This paper is a review of our experience with primary carcinoma of the gallbladder at the Akron City Hospital. The records of all patients with cancer of the gallbladder in the years 1958 to 1968 were studied. Forty-one cases were found among 4,000 cholecystectomies, an incidence of 1% carcinoma of the gallbladder (Fig 1). This incidence is in close agreement with the collective review made by Arminski.1 He found 569 carcinomas of the gallbladder in 46,480 operations on the biliary tract, an incidence of 1.12%.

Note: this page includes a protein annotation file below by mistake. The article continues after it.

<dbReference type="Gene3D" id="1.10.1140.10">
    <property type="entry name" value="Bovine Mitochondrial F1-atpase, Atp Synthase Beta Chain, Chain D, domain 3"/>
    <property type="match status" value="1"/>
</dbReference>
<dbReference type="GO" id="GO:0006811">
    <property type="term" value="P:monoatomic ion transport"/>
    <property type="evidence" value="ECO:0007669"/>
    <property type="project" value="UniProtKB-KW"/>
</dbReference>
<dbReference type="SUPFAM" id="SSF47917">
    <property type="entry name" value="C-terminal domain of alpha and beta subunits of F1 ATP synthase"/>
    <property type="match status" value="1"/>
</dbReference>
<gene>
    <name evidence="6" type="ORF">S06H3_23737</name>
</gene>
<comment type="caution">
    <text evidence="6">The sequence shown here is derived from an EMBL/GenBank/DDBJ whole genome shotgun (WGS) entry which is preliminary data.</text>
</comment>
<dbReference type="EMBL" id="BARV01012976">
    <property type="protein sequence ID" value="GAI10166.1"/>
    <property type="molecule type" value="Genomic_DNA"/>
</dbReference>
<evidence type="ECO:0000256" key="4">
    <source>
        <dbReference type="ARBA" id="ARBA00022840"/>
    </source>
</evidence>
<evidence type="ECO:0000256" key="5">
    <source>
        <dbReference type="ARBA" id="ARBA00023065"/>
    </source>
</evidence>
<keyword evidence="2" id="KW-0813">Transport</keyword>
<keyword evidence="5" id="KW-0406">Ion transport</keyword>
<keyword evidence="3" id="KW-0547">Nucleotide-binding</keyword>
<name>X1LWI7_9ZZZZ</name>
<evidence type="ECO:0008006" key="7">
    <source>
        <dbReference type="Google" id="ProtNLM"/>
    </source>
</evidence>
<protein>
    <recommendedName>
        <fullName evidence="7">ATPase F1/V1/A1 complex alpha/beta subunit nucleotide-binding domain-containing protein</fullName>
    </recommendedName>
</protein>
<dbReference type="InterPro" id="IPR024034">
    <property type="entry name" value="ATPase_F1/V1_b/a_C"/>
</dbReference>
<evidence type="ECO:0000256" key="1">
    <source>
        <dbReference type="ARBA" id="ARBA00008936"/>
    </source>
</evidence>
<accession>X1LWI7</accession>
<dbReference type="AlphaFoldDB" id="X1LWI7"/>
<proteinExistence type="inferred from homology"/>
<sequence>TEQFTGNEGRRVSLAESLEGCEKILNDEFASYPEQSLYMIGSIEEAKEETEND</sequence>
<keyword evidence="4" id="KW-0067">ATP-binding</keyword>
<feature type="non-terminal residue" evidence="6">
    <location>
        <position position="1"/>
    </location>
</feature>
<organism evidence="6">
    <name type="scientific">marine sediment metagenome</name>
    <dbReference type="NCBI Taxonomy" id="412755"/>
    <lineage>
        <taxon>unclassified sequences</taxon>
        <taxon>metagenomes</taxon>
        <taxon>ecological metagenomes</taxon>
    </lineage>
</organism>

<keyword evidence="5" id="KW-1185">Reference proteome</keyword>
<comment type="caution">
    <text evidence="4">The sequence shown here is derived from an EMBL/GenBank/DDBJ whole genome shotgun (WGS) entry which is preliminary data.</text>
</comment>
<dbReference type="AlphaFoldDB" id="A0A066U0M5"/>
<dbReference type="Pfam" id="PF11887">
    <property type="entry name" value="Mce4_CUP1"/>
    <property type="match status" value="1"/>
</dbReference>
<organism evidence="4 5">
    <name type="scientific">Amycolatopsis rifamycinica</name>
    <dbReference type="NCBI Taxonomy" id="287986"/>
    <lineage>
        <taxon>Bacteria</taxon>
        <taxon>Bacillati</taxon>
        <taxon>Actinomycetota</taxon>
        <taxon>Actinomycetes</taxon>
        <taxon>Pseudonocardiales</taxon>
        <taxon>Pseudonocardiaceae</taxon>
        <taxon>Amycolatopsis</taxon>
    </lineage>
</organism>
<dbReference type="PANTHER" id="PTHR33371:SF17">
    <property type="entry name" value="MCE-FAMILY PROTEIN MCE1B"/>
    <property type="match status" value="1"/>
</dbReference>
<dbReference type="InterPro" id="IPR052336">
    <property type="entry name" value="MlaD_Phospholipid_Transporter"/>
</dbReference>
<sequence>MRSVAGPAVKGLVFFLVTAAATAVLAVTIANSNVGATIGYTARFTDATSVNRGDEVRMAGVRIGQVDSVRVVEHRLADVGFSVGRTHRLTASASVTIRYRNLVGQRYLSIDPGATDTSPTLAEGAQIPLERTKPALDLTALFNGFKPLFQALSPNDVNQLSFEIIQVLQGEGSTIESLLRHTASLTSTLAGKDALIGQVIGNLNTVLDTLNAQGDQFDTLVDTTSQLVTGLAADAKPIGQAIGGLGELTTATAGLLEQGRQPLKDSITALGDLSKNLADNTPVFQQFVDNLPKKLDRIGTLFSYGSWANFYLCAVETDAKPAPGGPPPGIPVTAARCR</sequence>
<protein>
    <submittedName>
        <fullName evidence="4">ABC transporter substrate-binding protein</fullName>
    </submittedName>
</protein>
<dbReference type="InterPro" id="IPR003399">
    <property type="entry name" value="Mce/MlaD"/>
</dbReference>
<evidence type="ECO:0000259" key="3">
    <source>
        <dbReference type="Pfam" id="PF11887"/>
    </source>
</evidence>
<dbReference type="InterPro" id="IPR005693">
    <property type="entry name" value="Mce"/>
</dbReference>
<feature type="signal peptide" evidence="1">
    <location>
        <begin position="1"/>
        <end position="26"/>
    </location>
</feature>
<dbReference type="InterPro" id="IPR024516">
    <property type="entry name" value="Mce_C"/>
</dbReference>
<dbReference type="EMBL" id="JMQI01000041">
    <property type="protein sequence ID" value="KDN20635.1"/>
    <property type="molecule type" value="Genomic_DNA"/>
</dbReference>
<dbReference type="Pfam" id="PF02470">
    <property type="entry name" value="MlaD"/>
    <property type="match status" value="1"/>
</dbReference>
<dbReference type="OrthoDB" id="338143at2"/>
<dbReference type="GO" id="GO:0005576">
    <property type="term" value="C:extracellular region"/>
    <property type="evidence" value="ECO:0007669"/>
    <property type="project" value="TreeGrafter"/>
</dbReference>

Numerous reports from the various clinics have revealed little change in the overall picture of carcinoma of the gallbladder. The five-year survival rate for patients with the disease has been uniformly poor, varying from 1% to 6%.1-3 In this country, it is the fifth most frequent type of carcinoma of the gastrointestinal tract and causes approximately 6,500 deaths annually.4